Jun Lee Ka-chiu, the former second-in-command in the outgoing Hong Kong government, ended his only armored race from Beijing by being elected governor, becoming the first person to hold the highest office in the former British colony after climbing all policemen since 1977. As the only candidate, he got Li received 1,416 votes for 1,461 members of the Election Commission, almost all of whom were pro-China, with only 8 against.
Known as a ‘security hawk’ as an ‘executioner’ willing to carry out what is asked of him, the 64-year-old owes the DFLP’s “systematic destruction” since his 2017 appointment as security minister. . He was instrumental in promoting the 2019 extradition bill to China and coordinating the police response to the widespread protests that followed. He has been a staunch supporter of Beijing’s June 2020 national security law: In a July 2021 post, Lee, who was promoted to chief secretariat for the outgoing Carrie Lam administration, hailed “an immediate end to chaos” and the restoration of order.
The crackdown on pro-democracy newspapers includes the fight against the Apple Daily, the tabloid of pro-democracy magnate Jimmy Lai that shuts down on June 24, 2021: According to some observers, it was a testament to its credibility in previous normalization plans. A colony promoted by the communist leadership and President Xi Jinping.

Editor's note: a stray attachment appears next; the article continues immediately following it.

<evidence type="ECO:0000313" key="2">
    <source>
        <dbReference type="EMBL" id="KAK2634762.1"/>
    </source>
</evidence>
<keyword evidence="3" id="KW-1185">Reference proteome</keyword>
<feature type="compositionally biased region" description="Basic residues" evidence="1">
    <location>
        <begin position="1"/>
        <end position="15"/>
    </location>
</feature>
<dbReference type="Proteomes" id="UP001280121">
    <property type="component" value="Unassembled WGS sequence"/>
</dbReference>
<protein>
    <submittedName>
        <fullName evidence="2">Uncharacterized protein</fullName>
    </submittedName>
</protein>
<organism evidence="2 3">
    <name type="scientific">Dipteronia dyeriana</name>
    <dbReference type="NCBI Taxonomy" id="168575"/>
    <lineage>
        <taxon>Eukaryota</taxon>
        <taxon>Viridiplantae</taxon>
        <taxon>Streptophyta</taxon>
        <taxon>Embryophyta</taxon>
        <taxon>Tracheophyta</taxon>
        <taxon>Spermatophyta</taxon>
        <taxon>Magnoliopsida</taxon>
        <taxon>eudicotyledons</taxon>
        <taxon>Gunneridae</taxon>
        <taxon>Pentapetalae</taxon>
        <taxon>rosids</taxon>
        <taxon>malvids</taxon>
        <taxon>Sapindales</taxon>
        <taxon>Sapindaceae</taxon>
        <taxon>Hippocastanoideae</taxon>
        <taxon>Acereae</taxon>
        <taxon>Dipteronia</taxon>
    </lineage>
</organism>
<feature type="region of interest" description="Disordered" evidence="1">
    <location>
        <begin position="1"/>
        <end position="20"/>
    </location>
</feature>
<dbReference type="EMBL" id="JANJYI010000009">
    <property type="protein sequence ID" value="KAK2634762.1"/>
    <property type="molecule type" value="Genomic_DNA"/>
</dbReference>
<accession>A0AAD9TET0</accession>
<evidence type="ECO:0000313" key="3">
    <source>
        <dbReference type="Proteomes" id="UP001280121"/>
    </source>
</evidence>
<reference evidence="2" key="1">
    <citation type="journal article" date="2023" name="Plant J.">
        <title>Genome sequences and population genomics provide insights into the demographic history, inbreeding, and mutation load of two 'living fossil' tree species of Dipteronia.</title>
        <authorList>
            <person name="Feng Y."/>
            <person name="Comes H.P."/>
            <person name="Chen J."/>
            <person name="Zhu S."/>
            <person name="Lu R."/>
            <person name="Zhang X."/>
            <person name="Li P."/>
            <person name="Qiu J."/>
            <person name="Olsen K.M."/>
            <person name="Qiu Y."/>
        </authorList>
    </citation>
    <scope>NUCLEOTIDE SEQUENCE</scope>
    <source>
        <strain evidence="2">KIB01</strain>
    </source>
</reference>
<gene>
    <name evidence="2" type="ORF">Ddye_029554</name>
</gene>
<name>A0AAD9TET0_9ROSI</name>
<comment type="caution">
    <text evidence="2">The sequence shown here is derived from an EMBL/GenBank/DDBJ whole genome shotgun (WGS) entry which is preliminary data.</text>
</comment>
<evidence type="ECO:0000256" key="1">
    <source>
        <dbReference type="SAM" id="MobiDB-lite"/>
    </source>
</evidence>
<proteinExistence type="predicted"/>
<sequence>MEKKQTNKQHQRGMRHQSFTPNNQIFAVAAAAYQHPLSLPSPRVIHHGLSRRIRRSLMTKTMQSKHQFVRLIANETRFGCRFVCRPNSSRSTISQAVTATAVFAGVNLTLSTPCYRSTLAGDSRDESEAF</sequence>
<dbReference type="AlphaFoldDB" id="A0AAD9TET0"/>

Lee will be sworn in as the sixth ruler, succeeding Lam, for a five-year term on July 1, the 25th anniversary of Hong Kong’s transition from Great Britain to China and halfway to the “one country, two systems” model implemented since 1997 which, even if tarnished, It will end in 2047.
Speaking in Cantonese and English after the win, Li said his new job will require accountability to Beijing and the city in accordance with the law, which is “a fundamental pillar of sound governance.” He promised to protect national security, work for greater integration with China and tackle various challenges such as the housing core, social inequalities and Covid, which fell by 4% of GDP in the first quarter, as well as brushing off a flick of Hong Kong’s allure. Financial and tourism center.
In the meantime, a very harsh reaction began from Brussels: “The European Union regrets this violation of democratic principles and political pluralism and considers this selection process another step towards dismantling the principle of“ one country, two systems ”, deploring the High Representative of the European Union, Josep Borrell.
On the contrary, appreciation came from Beijing for the “smooth” elections and the protests of the new leadership. The Hong Kong and Macau Affairs Office of the central government hailed the “new step in democratic development at the local level” and expressed confidence that the city could “reach new heights in the next five years.” He noted that Lee’s “large number of votes” equaled only 0.02% of the 7.4 million residents, but was enough to raise the banner of “Hong Kong-style democracy for the new era”.
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